My hay guy lost his entire first cut this year. Not being a gambler, I wasn't playing the Second Cut Waiting Game, and bought the same type of grass hay grown on the other end of the county. I didn't get it tested but there is a difference in how the horses look and act; especially the two metabolic horses. Truthfully I was afraid to have it tested for fear of what I might NOT want to read, since they are doing so well - lol lol

We should not have to tear our hair out trying become "half a horse nutritionist" to keep everybody healthy but it appears, the environment and other things have forced us into that.

I am all for letting your crew have Free Range, at least at night, and bring them into that big honkin' dry lot/paddock paradise during the day. Five acres of dry lot, you lucky dog; I just hope it's not close to the house windows
     
    10-26-2012, 11:29 AM
  #20
Trained
Well, it is
Right across the driveway
Ours is also a former dairy. Its been cleaned up but not enough, so there is still a lot of work to do. And talking about fences.....meshwire fence is there, decorated with some barbed wire here and there, so electric tape needs to be put up. In the middle is a nice level patch, makes a beautiful 60x120 arena. Room for a round pen too. So fencing that off creates a track I.e. The paddock paradise. The next patch will be included and is the connection to the pasture. Pasture needs fence redone too. We have it grazed down by neighbor's cows right now to see what's under all the grass....and weeds(the guy who had it before had it understocked and didn't take care of it, didn't water enough or too much, so there are holes and bumps everywhere)

Currently horses have a small paddock right next to the house with a run-in, which has to be extended, it's a bit small for two horses. We can connect this one with the two big lots easily.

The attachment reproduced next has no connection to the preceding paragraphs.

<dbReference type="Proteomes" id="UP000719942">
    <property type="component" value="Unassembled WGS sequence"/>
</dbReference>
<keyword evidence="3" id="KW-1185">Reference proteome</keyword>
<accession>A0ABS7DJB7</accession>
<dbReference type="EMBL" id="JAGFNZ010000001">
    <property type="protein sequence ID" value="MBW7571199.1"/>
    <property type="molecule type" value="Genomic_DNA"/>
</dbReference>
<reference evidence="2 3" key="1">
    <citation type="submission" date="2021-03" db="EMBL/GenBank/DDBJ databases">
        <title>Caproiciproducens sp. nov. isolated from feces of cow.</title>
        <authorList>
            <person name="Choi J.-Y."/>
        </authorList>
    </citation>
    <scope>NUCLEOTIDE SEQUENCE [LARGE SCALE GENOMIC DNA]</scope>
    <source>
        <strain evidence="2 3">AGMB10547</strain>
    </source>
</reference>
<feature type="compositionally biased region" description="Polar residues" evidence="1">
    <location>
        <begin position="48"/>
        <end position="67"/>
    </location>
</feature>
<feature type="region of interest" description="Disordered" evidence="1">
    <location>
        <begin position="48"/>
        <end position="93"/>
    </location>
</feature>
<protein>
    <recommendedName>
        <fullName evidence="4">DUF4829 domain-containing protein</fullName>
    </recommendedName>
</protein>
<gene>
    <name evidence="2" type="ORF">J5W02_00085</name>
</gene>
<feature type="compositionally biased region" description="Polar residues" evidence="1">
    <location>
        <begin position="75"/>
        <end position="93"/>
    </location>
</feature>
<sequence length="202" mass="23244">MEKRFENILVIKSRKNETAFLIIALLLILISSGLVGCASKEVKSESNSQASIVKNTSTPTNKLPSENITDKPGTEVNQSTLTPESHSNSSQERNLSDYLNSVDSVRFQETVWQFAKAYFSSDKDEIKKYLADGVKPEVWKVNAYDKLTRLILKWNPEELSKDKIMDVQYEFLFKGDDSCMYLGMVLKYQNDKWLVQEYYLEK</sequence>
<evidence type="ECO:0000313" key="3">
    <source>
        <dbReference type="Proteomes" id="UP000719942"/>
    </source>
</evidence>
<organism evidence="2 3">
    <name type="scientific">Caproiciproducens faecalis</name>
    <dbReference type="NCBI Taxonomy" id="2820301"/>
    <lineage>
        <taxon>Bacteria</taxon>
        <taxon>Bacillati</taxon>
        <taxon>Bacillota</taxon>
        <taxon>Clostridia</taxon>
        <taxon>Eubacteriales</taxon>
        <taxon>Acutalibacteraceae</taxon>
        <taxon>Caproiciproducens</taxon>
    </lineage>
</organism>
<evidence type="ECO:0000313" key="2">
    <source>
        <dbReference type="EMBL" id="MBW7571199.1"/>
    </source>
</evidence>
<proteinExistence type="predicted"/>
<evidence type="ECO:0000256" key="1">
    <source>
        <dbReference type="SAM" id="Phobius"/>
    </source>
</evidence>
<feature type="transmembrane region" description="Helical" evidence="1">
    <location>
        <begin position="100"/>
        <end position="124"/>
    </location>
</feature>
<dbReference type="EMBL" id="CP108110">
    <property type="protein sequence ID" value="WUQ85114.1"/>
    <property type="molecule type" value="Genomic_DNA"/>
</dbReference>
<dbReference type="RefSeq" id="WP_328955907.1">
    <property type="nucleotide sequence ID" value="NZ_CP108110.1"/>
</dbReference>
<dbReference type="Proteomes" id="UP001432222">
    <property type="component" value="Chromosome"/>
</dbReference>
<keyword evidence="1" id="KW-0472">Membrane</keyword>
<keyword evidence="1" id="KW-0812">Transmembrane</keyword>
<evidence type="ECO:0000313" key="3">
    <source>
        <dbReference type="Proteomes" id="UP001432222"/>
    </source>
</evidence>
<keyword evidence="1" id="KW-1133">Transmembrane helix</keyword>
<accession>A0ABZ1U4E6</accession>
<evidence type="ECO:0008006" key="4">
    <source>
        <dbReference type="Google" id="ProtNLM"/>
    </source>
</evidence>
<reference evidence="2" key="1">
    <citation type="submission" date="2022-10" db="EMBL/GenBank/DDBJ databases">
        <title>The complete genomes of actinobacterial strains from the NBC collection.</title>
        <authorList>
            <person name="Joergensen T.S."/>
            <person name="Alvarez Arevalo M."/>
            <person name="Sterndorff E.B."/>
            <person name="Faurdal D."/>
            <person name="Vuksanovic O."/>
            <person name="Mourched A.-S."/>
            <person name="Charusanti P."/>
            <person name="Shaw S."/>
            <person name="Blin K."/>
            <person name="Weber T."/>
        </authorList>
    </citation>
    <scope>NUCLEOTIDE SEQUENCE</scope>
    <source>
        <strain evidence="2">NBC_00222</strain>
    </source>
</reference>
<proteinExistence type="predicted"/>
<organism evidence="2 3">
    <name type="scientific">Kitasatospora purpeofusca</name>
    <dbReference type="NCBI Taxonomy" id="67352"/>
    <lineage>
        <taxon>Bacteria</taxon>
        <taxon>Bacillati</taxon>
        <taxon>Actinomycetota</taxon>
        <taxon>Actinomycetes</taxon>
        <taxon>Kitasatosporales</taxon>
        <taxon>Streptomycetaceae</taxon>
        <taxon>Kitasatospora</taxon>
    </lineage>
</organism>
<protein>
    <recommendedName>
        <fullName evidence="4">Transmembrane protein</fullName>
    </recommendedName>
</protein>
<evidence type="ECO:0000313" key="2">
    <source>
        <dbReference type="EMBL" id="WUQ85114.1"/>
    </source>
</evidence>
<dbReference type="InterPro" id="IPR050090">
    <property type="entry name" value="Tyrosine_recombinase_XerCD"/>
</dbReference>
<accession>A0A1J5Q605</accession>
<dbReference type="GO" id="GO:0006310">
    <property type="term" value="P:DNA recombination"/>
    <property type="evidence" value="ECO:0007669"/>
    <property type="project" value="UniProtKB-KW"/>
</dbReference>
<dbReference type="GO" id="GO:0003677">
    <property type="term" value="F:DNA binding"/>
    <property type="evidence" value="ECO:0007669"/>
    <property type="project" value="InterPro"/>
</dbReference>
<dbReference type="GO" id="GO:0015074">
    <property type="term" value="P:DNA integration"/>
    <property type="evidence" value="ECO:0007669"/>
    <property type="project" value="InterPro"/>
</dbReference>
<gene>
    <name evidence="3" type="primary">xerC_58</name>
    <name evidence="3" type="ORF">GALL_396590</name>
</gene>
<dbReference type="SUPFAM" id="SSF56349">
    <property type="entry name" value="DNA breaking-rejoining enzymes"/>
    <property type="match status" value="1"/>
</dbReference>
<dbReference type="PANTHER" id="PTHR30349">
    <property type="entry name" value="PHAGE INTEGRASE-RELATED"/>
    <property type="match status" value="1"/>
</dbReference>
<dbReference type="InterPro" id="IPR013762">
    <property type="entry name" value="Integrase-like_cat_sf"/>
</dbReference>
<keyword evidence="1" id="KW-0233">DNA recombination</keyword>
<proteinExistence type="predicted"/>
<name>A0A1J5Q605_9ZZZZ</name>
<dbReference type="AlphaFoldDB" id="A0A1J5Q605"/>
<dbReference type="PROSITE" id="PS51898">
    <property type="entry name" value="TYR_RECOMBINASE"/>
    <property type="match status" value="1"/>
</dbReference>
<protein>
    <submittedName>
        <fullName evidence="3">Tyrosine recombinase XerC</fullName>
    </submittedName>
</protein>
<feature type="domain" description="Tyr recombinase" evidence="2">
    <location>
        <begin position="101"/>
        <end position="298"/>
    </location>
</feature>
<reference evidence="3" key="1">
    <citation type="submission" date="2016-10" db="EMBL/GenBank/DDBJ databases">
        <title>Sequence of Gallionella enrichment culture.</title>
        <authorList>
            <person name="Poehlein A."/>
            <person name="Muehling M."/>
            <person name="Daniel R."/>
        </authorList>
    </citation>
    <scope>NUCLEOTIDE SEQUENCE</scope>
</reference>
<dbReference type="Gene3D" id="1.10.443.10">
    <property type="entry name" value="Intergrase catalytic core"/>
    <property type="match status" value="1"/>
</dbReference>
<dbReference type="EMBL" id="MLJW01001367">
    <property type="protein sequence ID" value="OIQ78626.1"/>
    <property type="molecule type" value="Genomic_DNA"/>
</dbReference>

I consider myself extremely lucky to have found a place like that here. Its dairies and crops here, so you can imagine how hard it is to find acreage for horses for a decent price. Place is only rented and the horse commodities cost as 100$ a month. Needless to say were staying, unless we find THE perfect place for sale

What do you use for broadleaf control? I was told to use 2 4 D, but here you need a license for it, go figure....
     

Quick Reply
Please help keep the Horse Forum enjoyable by reporting rude posts.
Message:
Options

Register Now

In order to be able to post messages on the The Horse Forum forums, you must first register.

Already have a Horse Forum account?
Members are allowed only one account per person at the Horse Forum, so if you've made an account here in the past you'll need to continue using that account. Please do not create a new account or you may lose access to the Horse Forum. If you need help recovering your existing account, please Contact Us. We'll be glad to help!

New to the Horse Forum?
Please choose a username you will be satisfied with using for the duration of your membership at the Horse Forum. We do not change members' usernames upon request because that would make it difficult for everyone to keep track of who is who on the forum. For that reason, please do not incorporate your horse's name into your username so that you are not stuck with a username related to a horse you may no longer have some day, or use any other username you may no longer identify with or care for in the future.

User Name:
Password
Please enter a password for your user account. Note that passwords are case-sensitive.
Password:
Confirm Password:
Email Address
Please enter a valid email address for yourself.
Email Address:

Log-in

Human Verification

In order to verify that you are a human and not a spam bot, please enter the answer into the following box below based on the instructions contained in the graphic.


Old Thread Warning
This thread is more than 90 days old. When a thread is this old, it is often better to start a new thread rather than post to it. However, If you feel you have something of value to add to this particular thread, you can do so by checking the box below before submitting your post.

Thread Tools

Similar Threads
Thread Thread Starter Forum Replies Last Post
calming supplements... will they work for a weaver MudPaint Horse Health 6 12-06-2011 02:11 AM
Joint supplements- do they work? horseluver250 Horse Health 12 07-21-2011 12:03 AM
does muscle building supplements work or not? daron Horse Health 0 04-22-2010 11:52 PM
work, work, work! Poor pony :( justsambam08 Horse Pictures 6 04-18-2010 02:07 AM
haflinger to trainer ground work or saddle work????? carriegeorge100 Horse Training 3 05-10-2007 02:43 PM



All times are GMT -4. The time now is 01:33 PM.


Powered by vBulletin® Version 3.8.5
Copyright ©2000 - 2014, Jelsoft Enterprises Ltd.
Search Engine Friendly URLs by vBSEO 3.6.0